From The Chicago Tribune…
White novelist tackles truths of black life in ‘The Help’
The last time a white writer tried to give prolonged fictional voice to the thoughts and emotions of an oppressed black person in a major novel, the result was devastating — not for literature, which gained a profound and powerful novel titled “The Confessions of Nat Turner” (1967), but for the life of William Styron, the man who wrote it.
“I was labeled ‘psychologically sick,’ ‘morally senile,’ and was accused of possessing ‘a vile racist imagination,’” Styron recalled in his introduction to the 1994 Modern Library edition of the book. “The major complaint was … how dare a white man write so intimately of the black experience, even presuming to become Nat Turner by speaking in the first person?”
Forty-two years later, “The Help” (2009), a novel narrated, in large part, by African-American maids in the Deep South of the early 1960s, was published. Instead of scorn and enmity, author Kathryn Stockett, who is white, has been greeted with rapturous reviews, spectacular sales and a movie deal.
What’s the difference?
Stockett isn’t certain, but she has been asked about it many times, she said in a phone interview from her Atlanta home.
“I’ve heard people say, ‘I wish a black person had written this.’ Well, they didn’t,” she said, “but I feel that maybe I’ve started a dialogue that wouldn’t have been started otherwise.”
The success of “The Help” might signify that in the time that has passed since the attack on Styron, we have matured and evolved as a culture. We let many voices speak. We have grown more tolerant, perhaps, and more generous in our ideas about storytelling. We have elected an African-American to the presidency. And the hard truths explored in “The Help” — the fact that several generations of African-American women saw their gifts go unacknowledged, saw their humanity ignored — are a part of our national history with which we’re finally willing to reckon.
“The Help” is a huge hit, coming in at No. 3 on the Publishers Weekly list of top-selling novels of 2009 with some 1.1 million copies purchased in hardcover. And it continues to sell well, which is gratifying for those who long to see that rare correlation between quality and sales: Stockett writes with humor and grace, with a natural feel for the rhythms of Southern life and with — most crucially — an awareness of how social change, no matter how sweeping, always comes down to the changing of minds and hearts one at a time.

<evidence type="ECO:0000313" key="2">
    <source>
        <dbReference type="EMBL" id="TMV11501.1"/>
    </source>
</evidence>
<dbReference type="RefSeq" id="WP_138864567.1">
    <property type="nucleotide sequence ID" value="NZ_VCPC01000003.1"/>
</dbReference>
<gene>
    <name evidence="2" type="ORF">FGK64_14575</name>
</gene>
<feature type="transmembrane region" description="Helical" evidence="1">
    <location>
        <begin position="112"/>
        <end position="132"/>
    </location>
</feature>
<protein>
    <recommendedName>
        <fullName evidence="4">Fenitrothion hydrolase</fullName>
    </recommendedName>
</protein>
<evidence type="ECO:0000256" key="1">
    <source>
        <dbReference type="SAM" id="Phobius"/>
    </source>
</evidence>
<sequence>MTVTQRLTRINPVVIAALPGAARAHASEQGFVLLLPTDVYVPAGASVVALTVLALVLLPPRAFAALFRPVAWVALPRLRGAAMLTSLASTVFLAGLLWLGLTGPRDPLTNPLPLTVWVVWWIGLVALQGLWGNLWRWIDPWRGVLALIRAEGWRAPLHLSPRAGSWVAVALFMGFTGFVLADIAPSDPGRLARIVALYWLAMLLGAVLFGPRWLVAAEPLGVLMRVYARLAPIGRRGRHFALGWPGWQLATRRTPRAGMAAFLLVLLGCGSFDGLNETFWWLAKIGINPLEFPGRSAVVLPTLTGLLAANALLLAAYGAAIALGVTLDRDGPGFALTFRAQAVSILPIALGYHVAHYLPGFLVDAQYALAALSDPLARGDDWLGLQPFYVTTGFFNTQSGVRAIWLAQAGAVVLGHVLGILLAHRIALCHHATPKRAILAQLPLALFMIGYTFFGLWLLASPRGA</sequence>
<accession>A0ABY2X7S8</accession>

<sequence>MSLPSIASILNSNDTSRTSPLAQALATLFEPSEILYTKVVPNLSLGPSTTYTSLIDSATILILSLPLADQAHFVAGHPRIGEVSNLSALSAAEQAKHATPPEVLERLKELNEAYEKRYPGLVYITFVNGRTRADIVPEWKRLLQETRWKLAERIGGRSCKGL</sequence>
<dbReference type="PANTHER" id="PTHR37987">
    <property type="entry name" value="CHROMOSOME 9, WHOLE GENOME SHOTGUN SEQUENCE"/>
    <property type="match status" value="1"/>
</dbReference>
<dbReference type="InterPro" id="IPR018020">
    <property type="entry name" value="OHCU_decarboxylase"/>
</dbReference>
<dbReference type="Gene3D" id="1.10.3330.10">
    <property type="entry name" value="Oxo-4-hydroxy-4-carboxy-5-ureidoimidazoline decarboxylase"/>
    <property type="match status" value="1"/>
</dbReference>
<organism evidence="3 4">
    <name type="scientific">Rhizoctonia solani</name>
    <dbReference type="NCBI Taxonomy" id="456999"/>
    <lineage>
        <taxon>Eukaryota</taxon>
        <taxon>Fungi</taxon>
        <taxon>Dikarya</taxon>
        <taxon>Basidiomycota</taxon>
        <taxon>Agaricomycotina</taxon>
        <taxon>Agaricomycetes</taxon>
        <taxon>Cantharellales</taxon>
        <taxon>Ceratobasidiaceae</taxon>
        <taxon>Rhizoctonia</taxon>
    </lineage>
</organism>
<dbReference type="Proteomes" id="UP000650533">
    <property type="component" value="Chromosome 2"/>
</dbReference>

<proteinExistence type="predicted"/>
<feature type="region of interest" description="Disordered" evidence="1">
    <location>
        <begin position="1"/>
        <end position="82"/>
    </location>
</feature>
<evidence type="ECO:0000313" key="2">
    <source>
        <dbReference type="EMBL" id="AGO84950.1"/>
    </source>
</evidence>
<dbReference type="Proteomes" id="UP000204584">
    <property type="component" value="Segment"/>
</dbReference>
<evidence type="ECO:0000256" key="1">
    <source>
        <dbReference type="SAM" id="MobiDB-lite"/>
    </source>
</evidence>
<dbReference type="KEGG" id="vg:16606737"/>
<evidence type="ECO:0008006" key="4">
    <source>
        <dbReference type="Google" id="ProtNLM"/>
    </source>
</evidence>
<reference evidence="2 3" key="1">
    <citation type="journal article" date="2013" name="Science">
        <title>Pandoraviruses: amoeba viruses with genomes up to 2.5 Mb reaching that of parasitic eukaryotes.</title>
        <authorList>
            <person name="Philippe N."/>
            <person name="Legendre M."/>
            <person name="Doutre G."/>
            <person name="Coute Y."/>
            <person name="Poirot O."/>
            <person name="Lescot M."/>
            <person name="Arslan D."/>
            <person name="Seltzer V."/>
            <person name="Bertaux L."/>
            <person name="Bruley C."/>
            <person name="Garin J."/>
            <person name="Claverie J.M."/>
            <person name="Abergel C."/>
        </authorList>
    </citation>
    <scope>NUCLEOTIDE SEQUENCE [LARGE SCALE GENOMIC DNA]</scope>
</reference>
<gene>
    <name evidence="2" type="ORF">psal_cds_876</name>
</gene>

Asked if she’s been surprised by the book’s enormous success, Stockett said, “A better word is ‘stunned.’ I have no idea how to even think about this, so I just don’t.”
Her voice carries the delicate lilt and soft inflections of the Deep South, and no wonder: She was born and raised in Jackson, Miss. She graduated from the University of Alabama and then headed to New York to work in publishing — much like Skeeter, a character in “The Help.”
But here’s a word of caution: Don’t ask Stockett if she is Skeeter. You’ll be swatted down quicker than a mosquito at a barbecue.
“The very first thing I say at my talk,” said Stockett, who has been touring constantly on behalf of her book, “is, ‘Please don’t think I’m Skeeter.’”
During her 16 years in New York, Stockett met and married a technology salesman. And she wrote the book that eventually became “The Help.”
“I think New York was a better place to write a story like this. I missed the South, and I had perspective.” Now that she’s back in the South, Stockett wants to write about New York. But that will have to wait: Her next novel, set during the Great Depression, takes place once again in Mississippi.
Does she feel pressure to repeat the success of “The Help”?
“Every once in a while,” she admitted, “I’ll have a panic attack about it.”
Writing “The Help,” the author said, was “exhilarating and challenging and it made me think about things I’d never thought about before. I just think it’s important, as a writer, to make people feel what it’s like to be in someone else’s shoes.”